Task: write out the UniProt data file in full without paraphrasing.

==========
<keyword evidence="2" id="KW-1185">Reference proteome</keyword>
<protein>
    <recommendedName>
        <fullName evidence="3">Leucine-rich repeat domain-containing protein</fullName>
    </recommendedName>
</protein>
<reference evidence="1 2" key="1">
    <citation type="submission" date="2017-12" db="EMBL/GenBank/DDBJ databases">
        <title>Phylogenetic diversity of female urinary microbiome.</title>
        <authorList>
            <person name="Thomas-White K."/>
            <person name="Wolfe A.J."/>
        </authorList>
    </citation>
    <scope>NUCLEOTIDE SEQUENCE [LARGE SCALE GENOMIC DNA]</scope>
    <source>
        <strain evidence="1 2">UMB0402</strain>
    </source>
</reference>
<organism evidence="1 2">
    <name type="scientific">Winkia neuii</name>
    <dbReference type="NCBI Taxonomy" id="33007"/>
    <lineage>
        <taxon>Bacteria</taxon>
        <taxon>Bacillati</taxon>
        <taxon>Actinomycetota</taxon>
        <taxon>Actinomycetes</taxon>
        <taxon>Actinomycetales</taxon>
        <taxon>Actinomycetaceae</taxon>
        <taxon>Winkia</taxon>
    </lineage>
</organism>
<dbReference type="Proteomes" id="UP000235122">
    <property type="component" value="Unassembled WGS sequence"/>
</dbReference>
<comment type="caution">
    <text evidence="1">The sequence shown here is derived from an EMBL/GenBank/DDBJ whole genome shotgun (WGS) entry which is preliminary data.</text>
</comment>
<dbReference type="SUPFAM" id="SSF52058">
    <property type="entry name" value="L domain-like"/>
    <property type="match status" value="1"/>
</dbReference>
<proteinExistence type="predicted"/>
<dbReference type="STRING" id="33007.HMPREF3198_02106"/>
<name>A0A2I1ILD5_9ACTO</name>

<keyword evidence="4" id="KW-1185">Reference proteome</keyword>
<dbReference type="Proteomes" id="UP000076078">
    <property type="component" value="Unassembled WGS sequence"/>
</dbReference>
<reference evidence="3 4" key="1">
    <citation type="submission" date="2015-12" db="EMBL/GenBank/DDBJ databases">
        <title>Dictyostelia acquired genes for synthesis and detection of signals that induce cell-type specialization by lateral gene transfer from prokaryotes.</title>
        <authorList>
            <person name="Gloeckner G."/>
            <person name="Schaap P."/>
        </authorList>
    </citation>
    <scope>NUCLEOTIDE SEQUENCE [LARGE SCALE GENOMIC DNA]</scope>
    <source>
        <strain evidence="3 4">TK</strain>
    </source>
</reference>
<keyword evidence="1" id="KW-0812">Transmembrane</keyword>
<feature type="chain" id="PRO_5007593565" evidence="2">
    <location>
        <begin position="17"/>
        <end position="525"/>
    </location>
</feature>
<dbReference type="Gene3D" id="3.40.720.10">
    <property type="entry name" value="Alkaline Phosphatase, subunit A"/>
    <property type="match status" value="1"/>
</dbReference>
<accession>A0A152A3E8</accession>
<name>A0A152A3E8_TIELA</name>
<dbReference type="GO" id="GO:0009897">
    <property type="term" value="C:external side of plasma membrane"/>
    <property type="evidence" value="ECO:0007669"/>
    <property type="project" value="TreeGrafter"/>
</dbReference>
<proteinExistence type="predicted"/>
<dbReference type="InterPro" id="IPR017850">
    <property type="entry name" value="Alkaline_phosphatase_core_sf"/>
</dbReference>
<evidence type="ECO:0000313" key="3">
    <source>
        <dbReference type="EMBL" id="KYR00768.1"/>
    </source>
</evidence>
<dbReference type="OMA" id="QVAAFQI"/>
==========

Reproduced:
<keyword evidence="2" id="KW-1185">Reference proteome</keyword>
<protein>
    <recommendedName>
        <fullName evidence="3">Leucine-rich repeat domain-containing protein</fullName>
    </recommendedName>
</protein>
<reference evidence="1 2" key="1">
    <citation type="submission" date="2017-12" db="EMBL/GenBank/DDBJ databases">
        <title>Phylogenetic diversity of female urinary microbiome.</title>
        <authorList>
            <person name="Thomas-White K."/>
            <person name="Wolfe A.J."/>
        </authorList>
    </citation>
    <scope>NUCLEOTIDE SEQUENCE [LARGE SCALE GENOMIC DNA]</scope>
    <source>
        <strain evidence="1 2">UMB0402</strain>
    </source>
</reference>
<organism evidence="1 2">
    <name type="scientific">Winkia neuii</name>
    <dbReference type="NCBI Taxonomy" id="33007"/>
    <lineage>
        <taxon>Bacteria</taxon>
        <taxon>Bacillati</taxon>
        <taxon>Actinomycetota</taxon>
        <taxon>Actinomycetes</taxon>
        <taxon>Actinomycetales</taxon>
        <taxon>Actinomycetaceae</taxon>
        <taxon>Winkia</taxon>
    </lineage>
</organism>
<dbReference type="Proteomes" id="UP000235122">
    <property type="component" value="Unassembled WGS sequence"/>
</dbReference>
<comment type="caution">
    <text evidence="1">The sequence shown here is derived from an EMBL/GenBank/DDBJ whole genome shotgun (WGS) entry which is preliminary data.</text>
</comment>
<dbReference type="SUPFAM" id="SSF52058">
    <property type="entry name" value="L domain-like"/>
    <property type="match status" value="1"/>
</dbReference>
<proteinExistence type="predicted"/>
<dbReference type="STRING" id="33007.HMPREF3198_02106"/>
<name>A0A2I1ILD5_9ACTO</name>

<keyword evidence="4" id="KW-1185">Reference proteome</keyword>
<dbReference type="Proteomes" id="UP000076078">
    <property type="component" value="Unassembled WGS sequence"/>
</dbReference>
<reference evidence="3 4" key="1">
    <citation type="submission" date="2015-12" db="EMBL/GenBank/DDBJ databases">
        <title>Dictyostelia acquired genes for synthesis and detection of signals that induce cell-type specialization by lateral gene transfer from prokaryotes.</title>
        <authorList>
            <person name="Gloeckner G."/>
            <person name="Schaap P."/>
        </authorList>
    </citation>
    <scope>NUCLEOTIDE SEQUENCE [LARGE SCALE GENOMIC DNA]</scope>
    <source>
        <strain evidence="3 4">TK</strain>
    </source>
</reference>
<keyword evidence="1" id="KW-0812">Transmembrane</keyword>
<feature type="chain" id="PRO_5007593565" evidence="2">
    <location>
        <begin position="17"/>
        <end position="525"/>
    </location>
</feature>
<dbReference type="Gene3D" id="3.40.720.10">
    <property type="entry name" value="Alkaline Phosphatase, subunit A"/>
    <property type="match status" value="1"/>
</dbReference>
<accession>A0A152A3E8</accession>
<name>A0A152A3E8_TIELA</name>
<dbReference type="GO" id="GO:0009897">
    <property type="term" value="C:external side of plasma membrane"/>
    <property type="evidence" value="ECO:0007669"/>
    <property type="project" value="TreeGrafter"/>
</dbReference>
<proteinExistence type="predicted"/>
<dbReference type="InterPro" id="IPR017850">
    <property type="entry name" value="Alkaline_phosphatase_core_sf"/>
</dbReference>
<evidence type="ECO:0000313" key="3">
    <source>
        <dbReference type="EMBL" id="KYR00768.1"/>
    </source>
</evidence>
<dbReference type="OMA" id="QVAAFQI"/>